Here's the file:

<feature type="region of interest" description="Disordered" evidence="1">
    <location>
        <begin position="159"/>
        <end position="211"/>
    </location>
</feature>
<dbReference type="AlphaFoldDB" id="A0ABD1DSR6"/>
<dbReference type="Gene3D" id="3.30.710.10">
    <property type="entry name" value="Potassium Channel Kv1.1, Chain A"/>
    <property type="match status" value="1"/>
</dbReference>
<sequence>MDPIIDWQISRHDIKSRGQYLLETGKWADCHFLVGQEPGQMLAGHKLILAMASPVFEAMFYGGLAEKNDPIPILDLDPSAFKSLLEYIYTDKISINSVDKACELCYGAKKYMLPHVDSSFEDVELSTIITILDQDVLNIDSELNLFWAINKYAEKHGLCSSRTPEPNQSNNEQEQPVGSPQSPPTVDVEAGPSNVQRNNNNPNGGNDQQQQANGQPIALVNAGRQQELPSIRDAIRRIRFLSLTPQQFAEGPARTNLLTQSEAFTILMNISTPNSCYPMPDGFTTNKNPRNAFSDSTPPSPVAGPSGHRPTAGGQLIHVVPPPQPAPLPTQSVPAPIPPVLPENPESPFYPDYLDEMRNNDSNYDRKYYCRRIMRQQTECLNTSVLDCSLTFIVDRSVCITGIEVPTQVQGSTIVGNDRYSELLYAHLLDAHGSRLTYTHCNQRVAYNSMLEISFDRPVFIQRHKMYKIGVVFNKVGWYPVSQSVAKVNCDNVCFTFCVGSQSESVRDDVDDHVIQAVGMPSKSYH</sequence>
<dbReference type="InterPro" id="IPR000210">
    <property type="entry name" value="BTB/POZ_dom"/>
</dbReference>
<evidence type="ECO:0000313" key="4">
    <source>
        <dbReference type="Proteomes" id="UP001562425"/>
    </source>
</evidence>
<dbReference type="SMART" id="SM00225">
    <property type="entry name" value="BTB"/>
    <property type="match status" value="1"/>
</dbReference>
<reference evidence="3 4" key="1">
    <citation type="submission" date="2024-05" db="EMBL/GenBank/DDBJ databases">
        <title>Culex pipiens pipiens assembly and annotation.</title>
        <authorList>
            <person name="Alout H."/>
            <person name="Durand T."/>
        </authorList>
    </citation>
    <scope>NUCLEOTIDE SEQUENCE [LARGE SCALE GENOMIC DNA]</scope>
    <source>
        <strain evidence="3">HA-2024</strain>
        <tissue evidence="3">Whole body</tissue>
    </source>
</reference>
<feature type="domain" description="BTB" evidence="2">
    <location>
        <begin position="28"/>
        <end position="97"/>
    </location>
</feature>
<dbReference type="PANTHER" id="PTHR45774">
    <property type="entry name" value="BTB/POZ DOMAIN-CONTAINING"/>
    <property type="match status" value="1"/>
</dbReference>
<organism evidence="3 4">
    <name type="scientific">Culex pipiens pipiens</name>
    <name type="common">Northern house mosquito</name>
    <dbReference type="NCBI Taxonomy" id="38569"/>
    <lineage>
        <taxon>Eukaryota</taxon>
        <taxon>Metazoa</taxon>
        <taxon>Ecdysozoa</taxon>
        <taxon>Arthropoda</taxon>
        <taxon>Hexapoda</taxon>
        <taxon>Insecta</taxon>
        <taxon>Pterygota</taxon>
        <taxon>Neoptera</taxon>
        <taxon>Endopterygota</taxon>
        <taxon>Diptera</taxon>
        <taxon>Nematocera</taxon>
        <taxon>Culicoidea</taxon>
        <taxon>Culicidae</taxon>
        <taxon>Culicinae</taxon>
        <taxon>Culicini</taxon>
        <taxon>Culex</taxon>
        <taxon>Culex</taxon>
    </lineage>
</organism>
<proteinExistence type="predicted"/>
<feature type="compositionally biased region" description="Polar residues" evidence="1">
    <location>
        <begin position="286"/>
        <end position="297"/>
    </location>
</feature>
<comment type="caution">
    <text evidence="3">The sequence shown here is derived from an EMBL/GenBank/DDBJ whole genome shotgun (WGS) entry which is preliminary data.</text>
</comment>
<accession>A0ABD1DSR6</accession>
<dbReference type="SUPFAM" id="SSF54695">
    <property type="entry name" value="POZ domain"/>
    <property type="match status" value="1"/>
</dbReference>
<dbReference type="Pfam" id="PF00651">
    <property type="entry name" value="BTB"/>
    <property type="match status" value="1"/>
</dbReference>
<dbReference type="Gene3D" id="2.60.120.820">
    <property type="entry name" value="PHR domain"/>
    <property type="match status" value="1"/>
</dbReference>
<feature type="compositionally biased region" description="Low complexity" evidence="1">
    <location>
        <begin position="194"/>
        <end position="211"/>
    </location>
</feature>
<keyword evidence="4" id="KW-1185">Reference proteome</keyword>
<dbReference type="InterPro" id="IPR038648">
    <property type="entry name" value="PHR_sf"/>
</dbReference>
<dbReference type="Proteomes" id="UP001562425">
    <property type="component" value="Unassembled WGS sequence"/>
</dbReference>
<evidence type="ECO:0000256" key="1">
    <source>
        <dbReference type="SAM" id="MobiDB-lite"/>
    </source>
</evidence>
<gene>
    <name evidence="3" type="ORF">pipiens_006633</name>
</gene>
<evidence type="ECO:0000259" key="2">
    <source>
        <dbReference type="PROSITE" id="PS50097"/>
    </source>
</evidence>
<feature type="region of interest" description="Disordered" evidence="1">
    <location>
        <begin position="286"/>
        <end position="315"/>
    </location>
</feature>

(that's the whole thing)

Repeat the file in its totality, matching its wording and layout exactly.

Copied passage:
<feature type="region of interest" description="Disordered" evidence="1">
    <location>
        <begin position="159"/>
        <end position="211"/>
    </location>
</feature>
<dbReference type="AlphaFoldDB" id="A0ABD1DSR6"/>
<dbReference type="Gene3D" id="3.30.710.10">
    <property type="entry name" value="Potassium Channel Kv1.1, Chain A"/>
    <property type="match status" value="1"/>
</dbReference>
<sequence>MDPIIDWQISRHDIKSRGQYLLETGKWADCHFLVGQEPGQMLAGHKLILAMASPVFEAMFYGGLAEKNDPIPILDLDPSAFKSLLEYIYTDKISINSVDKACELCYGAKKYMLPHVDSSFEDVELSTIITILDQDVLNIDSELNLFWAINKYAEKHGLCSSRTPEPNQSNNEQEQPVGSPQSPPTVDVEAGPSNVQRNNNNPNGGNDQQQQANGQPIALVNAGRQQELPSIRDAIRRIRFLSLTPQQFAEGPARTNLLTQSEAFTILMNISTPNSCYPMPDGFTTNKNPRNAFSDSTPPSPVAGPSGHRPTAGGQLIHVVPPPQPAPLPTQSVPAPIPPVLPENPESPFYPDYLDEMRNNDSNYDRKYYCRRIMRQQTECLNTSVLDCSLTFIVDRSVCITGIEVPTQVQGSTIVGNDRYSELLYAHLLDAHGSRLTYTHCNQRVAYNSMLEISFDRPVFIQRHKMYKIGVVFNKVGWYPVSQSVAKVNCDNVCFTFCVGSQSESVRDDVDDHVIQAVGMPSKSYH</sequence>
<dbReference type="InterPro" id="IPR000210">
    <property type="entry name" value="BTB/POZ_dom"/>
</dbReference>
<evidence type="ECO:0000313" key="4">
    <source>
        <dbReference type="Proteomes" id="UP001562425"/>
    </source>
</evidence>
<dbReference type="SMART" id="SM00225">
    <property type="entry name" value="BTB"/>
    <property type="match status" value="1"/>
</dbReference>
<reference evidence="3 4" key="1">
    <citation type="submission" date="2024-05" db="EMBL/GenBank/DDBJ databases">
        <title>Culex pipiens pipiens assembly and annotation.</title>
        <authorList>
            <person name="Alout H."/>
            <person name="Durand T."/>
        </authorList>
    </citation>
    <scope>NUCLEOTIDE SEQUENCE [LARGE SCALE GENOMIC DNA]</scope>
    <source>
        <strain evidence="3">HA-2024</strain>
        <tissue evidence="3">Whole body</tissue>
    </source>
</reference>
<feature type="domain" description="BTB" evidence="2">
    <location>
        <begin position="28"/>
        <end position="97"/>
    </location>
</feature>
<dbReference type="PANTHER" id="PTHR45774">
    <property type="entry name" value="BTB/POZ DOMAIN-CONTAINING"/>
    <property type="match status" value="1"/>
</dbReference>
<organism evidence="3 4">
    <name type="scientific">Culex pipiens pipiens</name>
    <name type="common">Northern house mosquito</name>
    <dbReference type="NCBI Taxonomy" id="38569"/>
    <lineage>
        <taxon>Eukaryota</taxon>
        <taxon>Metazoa</taxon>
        <taxon>Ecdysozoa</taxon>
        <taxon>Arthropoda</taxon>
        <taxon>Hexapoda</taxon>
        <taxon>Insecta</taxon>
        <taxon>Pterygota</taxon>
        <taxon>Neoptera</taxon>
        <taxon>Endopterygota</taxon>
        <taxon>Diptera</taxon>
        <taxon>Nematocera</taxon>
        <taxon>Culicoidea</taxon>
        <taxon>Culicidae</taxon>
        <taxon>Culicinae</taxon>
        <taxon>Culicini</taxon>
        <taxon>Culex</taxon>
        <taxon>Culex</taxon>
    </lineage>
</organism>
<proteinExistence type="predicted"/>
<feature type="compositionally biased region" description="Polar residues" evidence="1">
    <location>
        <begin position="286"/>
        <end position="297"/>
    </location>
</feature>
<comment type="caution">
    <text evidence="3">The sequence shown here is derived from an EMBL/GenBank/DDBJ whole genome shotgun (WGS) entry which is preliminary data.</text>
</comment>
<accession>A0ABD1DSR6</accession>
<dbReference type="SUPFAM" id="SSF54695">
    <property type="entry name" value="POZ domain"/>
    <property type="match status" value="1"/>
</dbReference>
<dbReference type="Pfam" id="PF00651">
    <property type="entry name" value="BTB"/>
    <property type="match status" value="1"/>
</dbReference>
<dbReference type="Gene3D" id="2.60.120.820">
    <property type="entry name" value="PHR domain"/>
    <property type="match status" value="1"/>
</dbReference>
<feature type="compositionally biased region" description="Low complexity" evidence="1">
    <location>
        <begin position="194"/>
        <end position="211"/>
    </location>
</feature>
<keyword evidence="4" id="KW-1185">Reference proteome</keyword>
<dbReference type="InterPro" id="IPR038648">
    <property type="entry name" value="PHR_sf"/>
</dbReference>
<dbReference type="Proteomes" id="UP001562425">
    <property type="component" value="Unassembled WGS sequence"/>
</dbReference>
<evidence type="ECO:0000256" key="1">
    <source>
        <dbReference type="SAM" id="MobiDB-lite"/>
    </source>
</evidence>
<gene>
    <name evidence="3" type="ORF">pipiens_006633</name>
</gene>
<evidence type="ECO:0000259" key="2">
    <source>
        <dbReference type="PROSITE" id="PS50097"/>
    </source>
</evidence>
<feature type="region of interest" description="Disordered" evidence="1">
    <location>
        <begin position="286"/>
        <end position="315"/>
    </location>
</feature>